Written by Manish Singh

India’s Unacademy raises $50 million to grow its online learning platform

Big money continues to flow in India’s growing education market. Bangalore-based Unacademy, which operates an online learning platform to help millions prepare for competitive exams in India, has raised $50 million to further scale its reach.

The Series D financing round was led by Steadview Capital, Sequoia India, Nexus Venture Partners and Blume Ventures, with Unacademy’s own co-founders Gaurav Munjal and Roman Saini also participating in it. The new round means the startup has raised close to $90 million to date.

The four-year-old startup is aimed at students who are preparing for competitive exams to get into a college and those who are pursuing graduation level courses. Unacademy allows students to watch live classes from educators and later engage in sessions engage to go over topics in more detail. It has 10,000 registered educators and 13 million learners — up from 3 million a year ago.

The startup said it will use the new fund to expand the number of educators it has on the platform, and also add more exam courses, Unacademy CEO Munjal told TechCrunch. It will also improve its product and expand the team.

Unacademy began its journey as a YouTube channel, but has since expanded to its own app where it offers some courses for free and others through a recently launched subscription business. The subscription service — called Unacademy Plus Subscription — has 50,000 users.

Unacademy also maintains an archive of all the classes, giving students the option to reference to older lectures at any time through the app. The startup says YouTube is still its largest distribution channel. Overall, the platform sees more than 100 million monthly views across the platforms.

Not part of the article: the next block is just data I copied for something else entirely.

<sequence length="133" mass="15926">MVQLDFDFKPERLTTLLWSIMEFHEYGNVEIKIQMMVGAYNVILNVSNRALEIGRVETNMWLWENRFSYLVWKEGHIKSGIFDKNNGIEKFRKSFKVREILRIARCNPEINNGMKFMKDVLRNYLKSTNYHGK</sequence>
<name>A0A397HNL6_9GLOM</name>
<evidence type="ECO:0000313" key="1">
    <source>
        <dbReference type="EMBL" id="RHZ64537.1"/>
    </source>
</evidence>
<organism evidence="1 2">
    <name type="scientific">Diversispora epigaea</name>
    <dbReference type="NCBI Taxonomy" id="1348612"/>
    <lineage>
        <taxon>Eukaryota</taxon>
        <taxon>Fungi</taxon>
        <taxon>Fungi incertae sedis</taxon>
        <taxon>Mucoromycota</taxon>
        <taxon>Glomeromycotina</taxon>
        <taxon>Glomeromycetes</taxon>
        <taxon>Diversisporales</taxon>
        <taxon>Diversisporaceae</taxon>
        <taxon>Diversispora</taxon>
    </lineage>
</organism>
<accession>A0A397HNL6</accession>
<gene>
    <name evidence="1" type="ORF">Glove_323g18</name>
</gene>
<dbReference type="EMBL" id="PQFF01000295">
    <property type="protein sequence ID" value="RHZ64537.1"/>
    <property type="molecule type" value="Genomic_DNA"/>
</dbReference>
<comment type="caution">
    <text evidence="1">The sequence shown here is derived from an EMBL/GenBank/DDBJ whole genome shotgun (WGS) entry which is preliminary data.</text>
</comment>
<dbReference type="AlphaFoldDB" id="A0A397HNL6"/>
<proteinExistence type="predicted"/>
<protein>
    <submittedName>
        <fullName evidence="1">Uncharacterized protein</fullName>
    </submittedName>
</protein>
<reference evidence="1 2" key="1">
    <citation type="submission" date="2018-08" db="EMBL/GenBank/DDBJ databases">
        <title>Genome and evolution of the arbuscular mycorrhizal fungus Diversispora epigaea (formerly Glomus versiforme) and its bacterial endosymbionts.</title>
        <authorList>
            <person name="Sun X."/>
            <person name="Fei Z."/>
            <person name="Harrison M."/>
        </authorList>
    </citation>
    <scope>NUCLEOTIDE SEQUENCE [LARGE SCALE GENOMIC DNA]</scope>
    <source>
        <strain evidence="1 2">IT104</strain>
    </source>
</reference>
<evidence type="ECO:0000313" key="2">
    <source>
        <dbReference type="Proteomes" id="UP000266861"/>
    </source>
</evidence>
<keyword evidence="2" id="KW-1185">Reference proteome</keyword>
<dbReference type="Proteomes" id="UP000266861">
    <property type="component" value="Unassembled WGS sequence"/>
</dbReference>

“We are seeing unprecedented growth and engagement from learners in smaller towns and cities, and are also very humbled to see that top-quality educators are choosing Unacademy as their primary platform to reach out to students. In the last few months, we have taken bigger strides toward achieving this mission. We have more than 400 top educators from across the country taking live classes every day on Unacademy Plus. This is available to every student, irrespective of their location,” said Munjal.

Unacademy competes with unicorn Byju’s, which is widely believed to be the largest edtech startup in the world with its valuation nearing $4 billion. Byju’s, which has more than 2.4 million paid subscribers (and over 30 million users), offers courses for students in kindergarten to year 12, in addition to those preparing for competitive under graduation level courses.

India has the largest population in the world in the age bracket of 5 to 24 years. The education space in the nation is estimated to grow to $35 billion in next six years.

In recent months, Unacademy has grown more aggressive with marketing. Last year it tied up with web producing house The Viral Fever to fund a show called “Kota Factory”, which revolves around the lives of students who are preparing to go to an engineering college. In the midst of it, Unacademy also offered low-cost, discounted subscription plans to attract users to its subscription platform.